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Target Both Users and Search Engines When Designing Your Web Site

When you are designing a Web site, you may wonder who should you be targeting, the search engines or your human visitors? Which should take precedence in your site design, and how do you serve both? Luckily, balancing these complementary needs is not as complicated as it seems. Search engine optimization (SEO) and usability can work hand in hand. In fact, many of the things that are good for search engines benefit human visitors as well.

Some marketers are adamant that usability take priority over SEO, arguing that an unusable Web site can be at the top of the search engine results pages and still never make money. The reverse is pointed out as well — SEO has to come first because the most perfectly usable site in the world still has to have visitors who use it before it is worth anything.

The confusion arises because people commonly mistake what the goal of each approach really is and makes the assumption that the two are incompatible. In many people’s minds, SEO advocates a complicated set of rules to follow, games to play, pages to write, links to attract, and hoops to jump through. Usability has also grown to complex proportions, incorporating the use of personas, conversion funnels (the path that a visitor takes to get to a conversion, most commonly a purchase) and psychology degrees in human factors. But if you strip away all of the ways in which both are done, their goals are remarkably similar. SEO is the process of designing a Web strategy that gives search engine spiders the best picture of the Web site possible. Usability is the process of designing a Web strategy that gives visitors the most satisfactory experience possible.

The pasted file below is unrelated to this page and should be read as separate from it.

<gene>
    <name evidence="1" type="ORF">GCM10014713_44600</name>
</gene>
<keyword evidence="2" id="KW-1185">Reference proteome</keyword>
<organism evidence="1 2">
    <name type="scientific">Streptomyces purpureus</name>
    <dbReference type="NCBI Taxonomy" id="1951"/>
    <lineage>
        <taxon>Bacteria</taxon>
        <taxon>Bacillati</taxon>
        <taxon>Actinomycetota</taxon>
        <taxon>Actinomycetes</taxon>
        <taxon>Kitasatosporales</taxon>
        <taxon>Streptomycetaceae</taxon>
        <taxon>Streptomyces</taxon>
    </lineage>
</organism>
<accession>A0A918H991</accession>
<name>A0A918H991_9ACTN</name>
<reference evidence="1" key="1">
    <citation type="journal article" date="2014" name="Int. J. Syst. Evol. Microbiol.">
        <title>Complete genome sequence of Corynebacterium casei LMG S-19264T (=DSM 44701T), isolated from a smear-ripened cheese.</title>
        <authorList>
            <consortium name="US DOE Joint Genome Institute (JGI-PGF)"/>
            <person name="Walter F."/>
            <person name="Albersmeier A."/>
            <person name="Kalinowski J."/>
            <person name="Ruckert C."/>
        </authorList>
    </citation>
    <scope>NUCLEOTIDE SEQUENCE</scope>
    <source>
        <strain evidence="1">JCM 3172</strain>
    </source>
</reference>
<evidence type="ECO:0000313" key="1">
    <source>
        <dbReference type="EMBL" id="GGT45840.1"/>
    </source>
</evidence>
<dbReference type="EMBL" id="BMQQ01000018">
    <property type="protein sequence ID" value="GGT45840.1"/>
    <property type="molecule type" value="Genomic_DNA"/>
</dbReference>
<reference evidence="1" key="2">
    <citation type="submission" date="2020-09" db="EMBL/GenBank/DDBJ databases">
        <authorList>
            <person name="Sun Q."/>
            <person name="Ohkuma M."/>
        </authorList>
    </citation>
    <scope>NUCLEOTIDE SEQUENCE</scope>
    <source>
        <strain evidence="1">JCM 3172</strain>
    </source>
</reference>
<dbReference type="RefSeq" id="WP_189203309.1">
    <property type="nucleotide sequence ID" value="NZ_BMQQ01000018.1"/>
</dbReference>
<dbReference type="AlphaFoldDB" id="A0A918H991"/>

You need to focus first on the things that SEO and usability have in common and then put the rest into balance. SEO is about more than simply ranking well in the search engines. The key is to rank well in the search engines for the keywords that are most relevant. If your site is the most expert and best for your human visitors, your SEO campaign should be working to demonstrate that to the search engines. The below table lists a few examples of how improving the usability of your site often benefits your SEO campaign, as well.

Usability Improvements Often Go Hand-In-Hand with SEO
Usability Improvement SEO Benefit
Do research to find out where your target users are looking for you Combines with keyword research
Develop each landing page so that it’s well suited to help particular users based on their search query Optimizes pages around specific keywords
Build a larger network of links coming from external Web pages so that more people can find your site Increases the perception to the search engines that your site is an expert and raises your link equity
Discern where your target audience “lives” online when they aren’t on your site Identifies where you need to be getting links because chances are, those sites are relevant
Make your site navigation clear and easy to travel for users Also allows search engine spiders to get around your site more easily
Write clean copy that states exactly what you offer visitors Helps search engines determine what each page is about
Use clarifying words so that your terms make sense in context Helps search engines understand what queries are relevant to your pages
Put your site on a fast, stable server to provide good site performance to users Speeds the search engine spiders along their way
Create user-friendly error screens that explain the problem and give users links to other options when a page can't be displayed Optimizes the 404 Page Can Not Be Displayed error page and redirected pages so that search engines can move through them easily to functioning pages on your site
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